Wednesday, September 14, 2011

Why Wikipedia will never graduate from Reed College

Any sub-culture has its rules, and Wikipedia certainly has its share of rules.

For example, it is well known that Wikipedia discourages original research. Let's say, for example, that Robert Scoble chose to edit the Wikipedia article on Robert Scoble. Should he do so, he would get slapped with nastygrams from tons of Wikipedia editors, claiming that he did not identify a written source for his edits. Never mind the fact that Robert Scoble should presumably know stuff about Robert Scoble; if it's not documented somehwere, it doesn't meet Wikipedia's standards.

In a sense this is understandable, since Wikipedia should ideally lead you to original sources where you can learn more about the topic in question.

But one of Wikipedia's rules borders on the ridiculous.

I was reading a Wikipedia article on Schools of Chinese Tea Ceremony, and I ran across this nastygram at the top of the article.

This article relies on references to primary sources or sources affiliated with the subject, rather than references from independent authors and third-party publications. Please add more appropriate citations from reliable sources.

Horror of horrors!

As an example of the extremely offensive material in this Wikipedia article, it refers to Tenfu Tea College, and includes a link to ... Tenfu Tea College.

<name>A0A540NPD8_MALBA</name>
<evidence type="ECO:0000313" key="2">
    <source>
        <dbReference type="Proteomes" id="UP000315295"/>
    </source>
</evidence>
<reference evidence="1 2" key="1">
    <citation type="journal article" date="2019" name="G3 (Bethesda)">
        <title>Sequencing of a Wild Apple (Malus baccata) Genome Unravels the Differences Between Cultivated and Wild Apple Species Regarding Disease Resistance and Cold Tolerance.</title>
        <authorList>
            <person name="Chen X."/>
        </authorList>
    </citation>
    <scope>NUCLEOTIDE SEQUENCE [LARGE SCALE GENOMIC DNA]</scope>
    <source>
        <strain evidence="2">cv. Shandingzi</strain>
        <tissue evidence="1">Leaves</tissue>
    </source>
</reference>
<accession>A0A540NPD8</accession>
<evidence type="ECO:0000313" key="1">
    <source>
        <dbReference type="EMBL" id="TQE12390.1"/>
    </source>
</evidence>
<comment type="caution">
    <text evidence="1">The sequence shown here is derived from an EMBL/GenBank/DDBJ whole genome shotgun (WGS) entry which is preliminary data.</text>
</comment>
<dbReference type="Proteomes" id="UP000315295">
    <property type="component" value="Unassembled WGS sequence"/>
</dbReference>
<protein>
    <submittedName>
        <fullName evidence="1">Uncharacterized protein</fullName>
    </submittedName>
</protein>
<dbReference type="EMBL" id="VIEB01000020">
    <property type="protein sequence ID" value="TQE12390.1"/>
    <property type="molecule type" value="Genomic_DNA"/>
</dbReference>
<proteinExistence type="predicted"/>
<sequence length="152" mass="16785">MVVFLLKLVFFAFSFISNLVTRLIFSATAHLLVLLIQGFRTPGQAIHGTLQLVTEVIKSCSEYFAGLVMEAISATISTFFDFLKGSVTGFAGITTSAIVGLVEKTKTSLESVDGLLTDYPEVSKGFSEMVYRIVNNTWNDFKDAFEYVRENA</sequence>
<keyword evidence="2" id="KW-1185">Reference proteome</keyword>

The worry of the Wikipedia editors is that Tenfu Tea College will have a positive outlook on Tenfu Tea College. And that obviously won't do. (That's as bad as Microsoft expressing its views about Microsoft.)

What Wikipedia wants is a separate account of Tenfu Tea College - a non-biased view.

So rather than linking to the college itself, presumably Wikipedia would prefer a link to someone who visited the area once:

I also visited the local aquarium and did a day trip to the TenFu Tea Museum in Zhan'Pu (sp?). I had an amazing time at the museum. Since it was in the middle of the week, I pretty much had the place to myself. According to them, it's the largest tea museum in the world. We (myself and 5 chinese business men who were the only other guests there) watched a presentation on traditional Chinese tea ceremony and one on Japanese tea ceremony. The Chinese one was simple and very nice. The Chinese one was put on by about 8 girls with very new looking period costumes who did the whole thing coriographed (sp?) to a rather nice classical Chinese folk sound track. They served us 3 types of tea, all of wich were delicious (well at least two out of three were delicous and one was really interesting, if not quite delicious - it was bitter tea.) My guide who spent the whole time with me at no extra cost was very helpfull and informative. She showed me the cave where they age their Pu Ehr teas and we walked around their lovely lake that is fed by a local mountain spring.

You will note that this 2003 post does not mention the college at all. That's because the college didn't open until four years after the visit chronicled above.

But whatever keeps Wikipedia happy. Oh, we know what keeps Wikipedia happy.

Needless to say, if I want to know about item X, I definitely want to ask item X itself/himself/herself. I'll grant that I'll want to contact other sources also, but I wouldn't ignore item X entirely.
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